Whether your home is a legacy left from a previous ancestor or one you just bought and want to hand down to your children, the house is a special place and one you want to keep in the family. You could leave it to your child or children in your will, but are there other ways to be sure the house goes to your children and isn’t sold or gobbled up by estate or property taxes?
There are, but you need to start planning for it now. It’s never pleasant to think ahead to your eventual death, but you need to think ahead if you want to be sure your kids get your house when you’re no longer here to tell the court what you want. If you have immediate questions, go ahead and reach out to us today. We’re here to help.
Gifts, Revocable Trusts, and Life Estates
Property law is filled with archaic, medieval terms like “fee simple,” “life estates,” and “reversion.” Back then, the terms had to do with who owned the land and who could live on it. Today, we use them to define who has title to property now and in the future.
When planning your estate, one thing you need to decide is whether you intend to continue living in the house or whether you plan to move out at some point. This will let you and your attorney, if you decide to consult one, make the best decisions about how to transfer your property.
- Gift. The easiest way to ensure your home is transferred to your children is to give it to them as a gift. Iowa has no gift tax, but there is a federal gift tax on property that must be paid by the recipient. Gifting lets you continue to live in the property until you choose to leave, at which point the gift becomes the property of whoever you gave it to. This tax, the capital gains tax, is on the appreciated value of the property, if any, and it can be expensive.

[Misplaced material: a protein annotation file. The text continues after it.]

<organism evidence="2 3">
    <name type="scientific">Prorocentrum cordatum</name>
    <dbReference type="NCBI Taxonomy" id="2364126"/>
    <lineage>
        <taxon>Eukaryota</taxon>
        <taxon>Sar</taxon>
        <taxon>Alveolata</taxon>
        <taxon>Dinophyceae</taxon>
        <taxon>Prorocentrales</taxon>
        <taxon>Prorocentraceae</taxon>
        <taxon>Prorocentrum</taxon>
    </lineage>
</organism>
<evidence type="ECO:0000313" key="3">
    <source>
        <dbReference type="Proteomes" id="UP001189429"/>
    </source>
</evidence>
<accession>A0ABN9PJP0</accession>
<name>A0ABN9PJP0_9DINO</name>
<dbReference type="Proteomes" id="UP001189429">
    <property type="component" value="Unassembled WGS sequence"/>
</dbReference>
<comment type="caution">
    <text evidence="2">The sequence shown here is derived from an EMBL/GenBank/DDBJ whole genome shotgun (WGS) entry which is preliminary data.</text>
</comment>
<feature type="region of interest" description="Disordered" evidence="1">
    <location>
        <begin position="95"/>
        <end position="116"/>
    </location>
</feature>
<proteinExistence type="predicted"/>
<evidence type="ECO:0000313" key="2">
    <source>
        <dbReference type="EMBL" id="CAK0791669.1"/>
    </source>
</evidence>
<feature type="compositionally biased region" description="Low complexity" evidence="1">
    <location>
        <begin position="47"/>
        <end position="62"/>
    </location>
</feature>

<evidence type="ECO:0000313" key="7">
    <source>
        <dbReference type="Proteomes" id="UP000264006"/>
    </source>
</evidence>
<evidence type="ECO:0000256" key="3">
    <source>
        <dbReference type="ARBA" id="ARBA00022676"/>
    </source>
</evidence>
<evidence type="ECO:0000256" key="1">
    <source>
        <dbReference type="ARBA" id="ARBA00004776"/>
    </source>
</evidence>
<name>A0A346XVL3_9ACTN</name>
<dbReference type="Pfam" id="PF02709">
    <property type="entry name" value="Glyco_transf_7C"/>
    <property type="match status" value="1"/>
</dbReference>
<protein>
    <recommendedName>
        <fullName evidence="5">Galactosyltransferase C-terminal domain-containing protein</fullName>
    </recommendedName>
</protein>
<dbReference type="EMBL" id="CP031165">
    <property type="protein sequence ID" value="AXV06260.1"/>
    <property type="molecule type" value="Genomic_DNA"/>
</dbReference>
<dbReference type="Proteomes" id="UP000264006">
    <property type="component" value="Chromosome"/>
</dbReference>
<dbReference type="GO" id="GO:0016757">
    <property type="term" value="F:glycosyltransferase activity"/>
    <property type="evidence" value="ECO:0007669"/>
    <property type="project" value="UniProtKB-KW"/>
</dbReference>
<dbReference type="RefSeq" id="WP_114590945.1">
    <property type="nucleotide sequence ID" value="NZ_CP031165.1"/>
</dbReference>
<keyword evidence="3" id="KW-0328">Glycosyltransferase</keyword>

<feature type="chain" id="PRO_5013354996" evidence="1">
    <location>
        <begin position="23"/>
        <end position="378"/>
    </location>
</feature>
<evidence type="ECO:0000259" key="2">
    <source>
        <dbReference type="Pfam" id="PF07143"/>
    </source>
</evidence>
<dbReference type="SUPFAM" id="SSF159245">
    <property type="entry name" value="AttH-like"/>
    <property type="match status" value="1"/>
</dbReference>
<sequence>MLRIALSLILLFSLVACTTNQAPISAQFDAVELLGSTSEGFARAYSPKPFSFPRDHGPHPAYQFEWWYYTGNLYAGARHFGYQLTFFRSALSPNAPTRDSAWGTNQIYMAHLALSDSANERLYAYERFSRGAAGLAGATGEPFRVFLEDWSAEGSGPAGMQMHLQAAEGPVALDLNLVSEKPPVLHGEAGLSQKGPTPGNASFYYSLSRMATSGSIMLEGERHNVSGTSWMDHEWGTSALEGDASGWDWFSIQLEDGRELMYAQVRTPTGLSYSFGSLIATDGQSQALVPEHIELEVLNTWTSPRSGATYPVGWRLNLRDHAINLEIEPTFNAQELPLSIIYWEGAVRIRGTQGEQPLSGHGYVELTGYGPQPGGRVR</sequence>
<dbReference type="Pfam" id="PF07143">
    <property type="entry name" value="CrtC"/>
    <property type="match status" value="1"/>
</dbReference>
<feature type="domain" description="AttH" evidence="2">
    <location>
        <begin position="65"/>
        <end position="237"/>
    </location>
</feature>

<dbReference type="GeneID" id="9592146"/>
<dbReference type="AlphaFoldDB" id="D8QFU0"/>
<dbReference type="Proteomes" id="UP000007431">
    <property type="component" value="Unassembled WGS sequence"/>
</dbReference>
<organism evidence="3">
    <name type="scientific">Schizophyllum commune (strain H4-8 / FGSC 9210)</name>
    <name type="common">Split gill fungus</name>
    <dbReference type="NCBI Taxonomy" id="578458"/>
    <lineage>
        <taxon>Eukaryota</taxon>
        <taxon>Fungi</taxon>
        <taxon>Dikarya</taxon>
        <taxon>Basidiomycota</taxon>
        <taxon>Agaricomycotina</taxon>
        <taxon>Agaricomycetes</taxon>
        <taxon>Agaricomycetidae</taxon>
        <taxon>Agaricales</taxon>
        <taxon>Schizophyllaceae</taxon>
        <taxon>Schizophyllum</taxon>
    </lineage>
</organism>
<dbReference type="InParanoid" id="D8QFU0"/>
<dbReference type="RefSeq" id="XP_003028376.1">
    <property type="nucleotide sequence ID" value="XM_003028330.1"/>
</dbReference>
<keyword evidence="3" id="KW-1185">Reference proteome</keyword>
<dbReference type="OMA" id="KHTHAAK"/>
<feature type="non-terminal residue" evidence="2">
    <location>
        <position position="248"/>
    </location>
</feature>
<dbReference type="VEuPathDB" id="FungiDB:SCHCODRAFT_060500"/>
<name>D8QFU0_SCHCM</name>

- Tenants with right of survivorship. You are allowed to take title to property as “joint tenants with right of survivorship.” Your attorney can explain this phrase in more detail, but it means that if you enter into this type of title with your kids, you and your children all own the property equally. When you die, the property immediately passes to them without the need for a will or trust. There are significant downsides to this method, the greatest of which is the lack of division of property. Still, it avoids probate, and if you want to ensure the property goes to your children without delay, this will ensure it.
- Living or revocable trust. The most complex but safest route is to consult an estate planning attorney and draw up a living trust. As with titling the property, a trust bypasses probate by taking effect immediately upon your death or incapacity. Unlike a will, trusts need not be probated since the trustee is tasked with immediately distributing property, including all real property. In a trust, you can specifically detail which property is to go to which individuals. Your children can take title immediately, although they will have to have the property titled in their names. You can also leave property to minor children since a trustee can be designated to hold the property on their behalf until they reach a suitable age.
Even if you decide to handle your estate plans yourself, it is best to discuss them with an estate planning attorney. Your attorney can explain your options and go over the pros and cons of each alternative. It is also a good idea to have an attorney review your living trust before you sign it, to be sure that everything is included and properly listed. Some types of property transfer and powers of attorney require legal language to be binding on the agent. It’s a good idea to have someone who understands this language make sure you did the right things, so go ahead and contact us today.
Contact a Cedar Rapids Estate Planning Lawyer for Help Today
If you are considering estate planning and have a home you want to protect, or you have any questions about your will or trust, contact the Cedar Rapids estate planning lawyers of Arenson Law Group, PC at (319) 363-8199 and talk to one of our attorneys. We can help you review your options and make the best decisions for the disposition of your property and the protection of your loved ones.